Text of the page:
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It's prime time for API management

My grandson is just a tot, but he already understands the concept of multisource integration. Chicken nuggets from here, ketchup from there, a fork from, well, somewhere, and you’ve got yourself a comprehensive system. Call it the day-care version of APIs.

For us grown-ups, APIs make the world go round. My standard example is a culinary recipe app that pulls in data from numerous sources — weather, geographic, day of year, time of day, locally available farm-fresh veggies, supermarket promotions, user’s likes and dislikes — to recommend a recipe of the day to the app user. It’s a data integration example I can explain to anyone. And, of course, APIs make it possible.

Last week, Red Hat proved the increasing importance of APIs in app development beyond any doubt with its acquisition of API management tools vendor 3scale. In my exclusive joint interview with Mike Piech, Red Hat’s vice president of middleware, and 3scale CEO Steve Willmott, they explained why everything that developers touch is predicated upon APIs.

Willmott said over the last 18 months he had witnessed APIs becoming the backbone of many infrastructures, but that IT often lacked the means to manage, track, and secure their APIs. Piech agreed, saying that as recently as two years ago, API management rarely came up as a top-level requirement. That has changed as disparate infrastructures and services — on-premises, public and private cloud, software as a service, analytics as a service, data storage as a service, etc. all have to interoperate.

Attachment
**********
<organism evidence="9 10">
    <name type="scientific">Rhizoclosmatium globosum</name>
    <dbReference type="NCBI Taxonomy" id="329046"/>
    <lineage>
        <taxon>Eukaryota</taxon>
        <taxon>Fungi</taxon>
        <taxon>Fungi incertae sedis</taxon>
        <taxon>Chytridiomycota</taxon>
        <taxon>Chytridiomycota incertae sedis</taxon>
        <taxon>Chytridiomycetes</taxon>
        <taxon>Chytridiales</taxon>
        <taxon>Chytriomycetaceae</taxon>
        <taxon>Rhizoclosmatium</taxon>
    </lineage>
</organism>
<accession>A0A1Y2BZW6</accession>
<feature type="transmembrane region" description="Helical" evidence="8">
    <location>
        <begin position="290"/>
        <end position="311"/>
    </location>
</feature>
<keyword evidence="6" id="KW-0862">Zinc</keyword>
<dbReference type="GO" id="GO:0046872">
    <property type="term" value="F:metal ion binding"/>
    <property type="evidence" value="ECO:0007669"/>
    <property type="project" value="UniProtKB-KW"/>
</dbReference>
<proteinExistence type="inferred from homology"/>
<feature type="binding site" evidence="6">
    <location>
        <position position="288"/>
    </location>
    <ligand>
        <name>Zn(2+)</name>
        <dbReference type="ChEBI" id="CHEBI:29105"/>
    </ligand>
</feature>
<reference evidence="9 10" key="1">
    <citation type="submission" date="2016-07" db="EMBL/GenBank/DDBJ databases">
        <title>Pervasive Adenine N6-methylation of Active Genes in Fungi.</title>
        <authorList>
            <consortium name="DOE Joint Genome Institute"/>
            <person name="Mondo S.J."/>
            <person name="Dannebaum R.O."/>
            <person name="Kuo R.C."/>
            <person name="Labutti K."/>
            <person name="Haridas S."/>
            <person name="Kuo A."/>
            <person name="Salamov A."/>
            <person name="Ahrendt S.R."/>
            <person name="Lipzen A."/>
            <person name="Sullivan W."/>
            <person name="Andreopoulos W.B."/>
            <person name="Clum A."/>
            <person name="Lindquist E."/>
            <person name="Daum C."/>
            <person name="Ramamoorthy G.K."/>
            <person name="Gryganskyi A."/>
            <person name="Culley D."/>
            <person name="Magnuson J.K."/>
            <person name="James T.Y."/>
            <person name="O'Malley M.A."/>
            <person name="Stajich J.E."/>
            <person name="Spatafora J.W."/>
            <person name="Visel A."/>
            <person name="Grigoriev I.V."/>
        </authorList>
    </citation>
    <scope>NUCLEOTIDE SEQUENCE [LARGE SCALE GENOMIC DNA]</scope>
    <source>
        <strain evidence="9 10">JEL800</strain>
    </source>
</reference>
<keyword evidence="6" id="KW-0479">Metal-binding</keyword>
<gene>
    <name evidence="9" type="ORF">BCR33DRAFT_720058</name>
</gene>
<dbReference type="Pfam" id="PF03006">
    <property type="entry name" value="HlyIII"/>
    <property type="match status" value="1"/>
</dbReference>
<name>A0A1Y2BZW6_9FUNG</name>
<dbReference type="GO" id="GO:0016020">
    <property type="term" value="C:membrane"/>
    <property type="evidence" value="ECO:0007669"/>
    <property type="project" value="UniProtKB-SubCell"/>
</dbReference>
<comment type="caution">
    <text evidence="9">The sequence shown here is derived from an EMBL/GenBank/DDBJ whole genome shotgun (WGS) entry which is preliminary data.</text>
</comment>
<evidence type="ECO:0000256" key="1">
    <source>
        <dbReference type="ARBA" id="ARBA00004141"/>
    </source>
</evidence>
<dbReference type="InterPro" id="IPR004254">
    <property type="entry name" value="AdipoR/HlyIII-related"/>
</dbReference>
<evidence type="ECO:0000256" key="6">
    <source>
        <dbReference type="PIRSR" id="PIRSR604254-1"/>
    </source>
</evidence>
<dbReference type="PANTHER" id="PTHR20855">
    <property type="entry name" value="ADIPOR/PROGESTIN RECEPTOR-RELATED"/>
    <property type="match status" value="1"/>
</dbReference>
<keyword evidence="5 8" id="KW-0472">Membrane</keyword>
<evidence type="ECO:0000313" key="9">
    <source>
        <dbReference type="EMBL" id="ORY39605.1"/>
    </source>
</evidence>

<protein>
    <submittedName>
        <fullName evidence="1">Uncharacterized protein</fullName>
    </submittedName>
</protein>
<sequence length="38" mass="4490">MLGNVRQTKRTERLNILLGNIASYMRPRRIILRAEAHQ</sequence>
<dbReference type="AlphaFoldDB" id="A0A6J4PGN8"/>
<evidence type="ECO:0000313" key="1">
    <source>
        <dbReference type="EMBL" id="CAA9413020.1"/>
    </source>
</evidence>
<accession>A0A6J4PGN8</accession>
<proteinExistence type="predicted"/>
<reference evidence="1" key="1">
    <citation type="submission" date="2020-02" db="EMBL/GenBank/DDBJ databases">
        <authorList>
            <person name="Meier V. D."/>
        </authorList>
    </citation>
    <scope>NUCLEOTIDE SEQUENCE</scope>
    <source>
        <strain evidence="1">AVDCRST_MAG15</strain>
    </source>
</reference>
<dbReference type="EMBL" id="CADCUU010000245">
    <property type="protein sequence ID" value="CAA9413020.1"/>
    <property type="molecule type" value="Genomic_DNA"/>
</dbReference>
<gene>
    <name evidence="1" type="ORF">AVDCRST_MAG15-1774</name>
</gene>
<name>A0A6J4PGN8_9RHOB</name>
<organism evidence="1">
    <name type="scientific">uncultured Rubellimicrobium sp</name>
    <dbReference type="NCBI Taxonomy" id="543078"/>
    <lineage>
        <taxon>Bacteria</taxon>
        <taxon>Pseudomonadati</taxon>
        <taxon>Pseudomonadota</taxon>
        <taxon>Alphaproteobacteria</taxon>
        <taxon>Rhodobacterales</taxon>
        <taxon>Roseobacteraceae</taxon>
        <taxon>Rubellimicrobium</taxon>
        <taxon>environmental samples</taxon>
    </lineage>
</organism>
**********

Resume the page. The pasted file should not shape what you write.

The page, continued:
If it can be summed up in a single sentence, Willmott gets the gold medal, “APIs are the glue between on-premises and cloud-based components,” he said. I’ve thought of APIs more along the lines of conduits than glue, but Willmott is spot-on with his assessment.

The message here is not that APIs are hot or necessary. We all know that. What we’ve collectively not done superbly is manage the ever-growing collection or public and private APIs that enterprises purchase, subscribe to, or develop internally. Just as you need to know what keys are on that keychain in your pants pocket or handbag, you also need to know that your keychain is secure. API management is no different.

Cloud consultant David Linthicum is also an advocate of creating and instituting an active API management strategy. “API management should be a priority for any organization using the cloud,” he writes. He’s right.

It’s time for a robust discussion about APIs. What has APIs enabled that you could not do before? Who is testing your APIs for accuracy and security? And, to leverage the message of Red Hat’s 3scale acquisition, how are you managing your API portfolio. Share your thoughts; we’d like to hear from you.